The second worst thing he'd ever smelled was boiled frog, and his ship had hauled a cargo of frogs across the Winter Ocean for over six years, boiling the wretched things once they were out of sight of land. He'd thought that he'd never get the smell of boiled frog out of the wood of the ship, nor that he'd ever forget it. His nightmares tended to start with the pervasive, vile-green miasma of a freshly boiled frog and usually ended with him waking up in time to vomit over the side of the bed. His cabin-boy now refused to sleep in his cabin and slept the with the others sailors in a cabin at the other end of the ship instead.
The worst thing he'd ever smelled was Astrance, a spice grown in the tiered gardens of Neuschatsel, that was dried for shipping. The smell started with the deep, rich tones of fresh fertiliser and went into incontinent dog territory after a second or two, then settled into the higher notes of a three-day old chicken carcass rotting in the sun. It made vomiting seem pleasant because the acrid notes of bile counteracted the smell quite well, but as the crew had rapidly discovered, there's only so many times you can throw up if you want to have a usable throat. They were now settling mostly for handkerchiefs dipped in dilute ammonia solution, but Phlebitis found it easier to come down to the bilges three times a day and breathe deeply.
He loathed Astrance more than he loathed boiled frogs, and he'd thought he'd already plumbed the depths of hate that a soul could sink to.
Astrance carried a significant premium with it because there were so few crews willing to transport it, and sea-transport was the only real way to get it anywhere because land-transport could be abandoned by its drivers when they decided that the smell was too much. Here at sea the choice was between the smell and suicide, and Phlebitis thought that his crew had finally weeded out all those who preferred death. The price he was being paid to haul it would be trebled when he landed and handed it off to the factors, but the sea-route seemed infinitely long and infinitely miserable. The only consolation he had was that if the smell permeated his clothes like the boiled frog had it stood a good chance of finally repelling advances from Madame Sosotris when he next visited the Unreal City.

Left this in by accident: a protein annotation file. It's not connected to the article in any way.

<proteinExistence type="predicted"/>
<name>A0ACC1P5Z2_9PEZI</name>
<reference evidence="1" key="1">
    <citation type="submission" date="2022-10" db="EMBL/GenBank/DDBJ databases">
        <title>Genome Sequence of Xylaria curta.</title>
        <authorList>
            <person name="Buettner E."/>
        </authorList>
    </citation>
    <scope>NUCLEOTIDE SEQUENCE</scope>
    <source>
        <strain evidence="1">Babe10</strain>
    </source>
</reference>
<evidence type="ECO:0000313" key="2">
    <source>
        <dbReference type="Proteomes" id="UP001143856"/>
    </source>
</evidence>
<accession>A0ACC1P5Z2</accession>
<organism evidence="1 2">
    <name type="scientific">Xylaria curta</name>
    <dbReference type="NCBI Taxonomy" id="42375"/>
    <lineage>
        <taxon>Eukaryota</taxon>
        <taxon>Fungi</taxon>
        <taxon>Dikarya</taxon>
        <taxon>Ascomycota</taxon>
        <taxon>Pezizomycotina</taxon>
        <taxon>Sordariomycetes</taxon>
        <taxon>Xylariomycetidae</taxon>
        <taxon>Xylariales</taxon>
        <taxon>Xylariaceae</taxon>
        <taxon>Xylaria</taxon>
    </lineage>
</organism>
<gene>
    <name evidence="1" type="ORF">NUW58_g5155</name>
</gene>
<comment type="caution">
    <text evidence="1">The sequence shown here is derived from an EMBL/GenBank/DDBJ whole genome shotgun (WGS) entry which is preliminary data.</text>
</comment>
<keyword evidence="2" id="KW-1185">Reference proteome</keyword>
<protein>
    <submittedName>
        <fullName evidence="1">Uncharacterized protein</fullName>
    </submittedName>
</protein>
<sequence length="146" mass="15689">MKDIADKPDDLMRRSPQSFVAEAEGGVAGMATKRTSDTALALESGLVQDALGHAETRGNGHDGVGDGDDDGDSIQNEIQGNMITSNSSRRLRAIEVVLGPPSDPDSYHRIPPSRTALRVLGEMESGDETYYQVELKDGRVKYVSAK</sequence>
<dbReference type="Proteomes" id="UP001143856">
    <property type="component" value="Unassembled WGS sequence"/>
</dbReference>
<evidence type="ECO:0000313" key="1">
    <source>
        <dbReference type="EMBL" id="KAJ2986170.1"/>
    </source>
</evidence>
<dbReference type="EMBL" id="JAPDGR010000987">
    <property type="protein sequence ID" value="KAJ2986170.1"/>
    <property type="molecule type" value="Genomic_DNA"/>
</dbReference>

Astrance was mixed, in small quantities by highly trained chefs, with a herb called Fengill that was grown in low, marshy swamplands by the Maigre river. Done correctly the smell of the spice was modulated into something earthy but wholesome, and the poisons in the Fengill, which could pole-axe an ox in under thirty seconds, were attentuated into something with a tingle and a hint of forbidden sensation. The whole thing was said to be highly addictive, though possibly lethal if the eater were to get overenthusiastic with the portions, and drove the high prices that those who produced and carried Astrance could demand.
Phlebitis had no desire to try the food, just in case he could still smell the vile odour of the spice just by looking at the food.
Footsteps splashed behind him, and he turned. The cabin-boy, his face reddened by ammonia burns, looked at him with milky, cataractal eyes.
"Boat ho!" he said, coughing. His spit was milky too, and bubbled in the bilges, no doubt another side effect of the ammonia.
"What?" said Phlebitis, not believing the cabin boy for a second. "We're in open water, boy. There's no boats out here. Is it a ship?"
"Boat ho!" said the cabin boy. A thin line of spittle ran out of the corner of his mouth.
"Right," said Phlebitis. "A boat. Ho. Ho-ho-ho."
"And a bottle up your bum!" said the cabin boy, completing the traditional shanty. Phlebitis rolled his eyes, and headed up to the deck.
*To his astonishment there was indeed a small rowing boat trying to pull alongside his ship. The wind was full in his sails and he thought they were probably making forty knots, so that the rowing boat was staying in sight at all struck him as impressive. He gave the order to spill some of the wind from the sails and slow the ship down, and they let the row-boat catch up to them. The man sitting in the stern had a face that looked to have been beaten down to a pulp and then resculpted by a golem-maker, and the... thing... rowing had eight arms each more muscular than either of Phlebitis's legs. It stayed in the boat, slumped over the oars as though tied to them and the man in the stern stood up and waved for a ladder.
A rope ladder was cast over the side of the ship, and the man came up. He stood on deck, took a deep breath, and promptly ran down the ladder again.
"Hear ye, hear ye!" he yelled from the relative safety of the row-boat. "Hear now that the trade in Astrance is forbidden on the Angled Isles and the shores of Mostlybony on pain of being buried in the damn stuff. And don't try telling me you've not got any, that stench is almost strong enough to kill."
Phlebitis leaned over the side of the boat and looked down. "What do you mean, trade is illegal?" he said. "Are you saying that possession of Astrance is now illegal in the Angled Isles?"
"Nope, you can own as much as you like," said the man in the boat, sitting down now. "But you can't buy or sell it. Or give it away for that matter. Foul stuff."
"Then what do traders do with it?" asked Phlebitis, trying to stay calm. "Dump it overboard?"
"No, that's illegal too!" said the man. "At least in the coastal waters of Mostlybony and the Angled Isles."
Phlebitis swore colourfully, managing three and a half-minutes before he needed to draw breath. The man in the boat nodded, impressed, and then the thing at the oars sat up and started rowing again.
"Forty-five seconds," said Phlebitis to the crew. "Then run us over him and cut that damn boat in half. Making bloody Astrance illegal while we're still carrying the stuff!"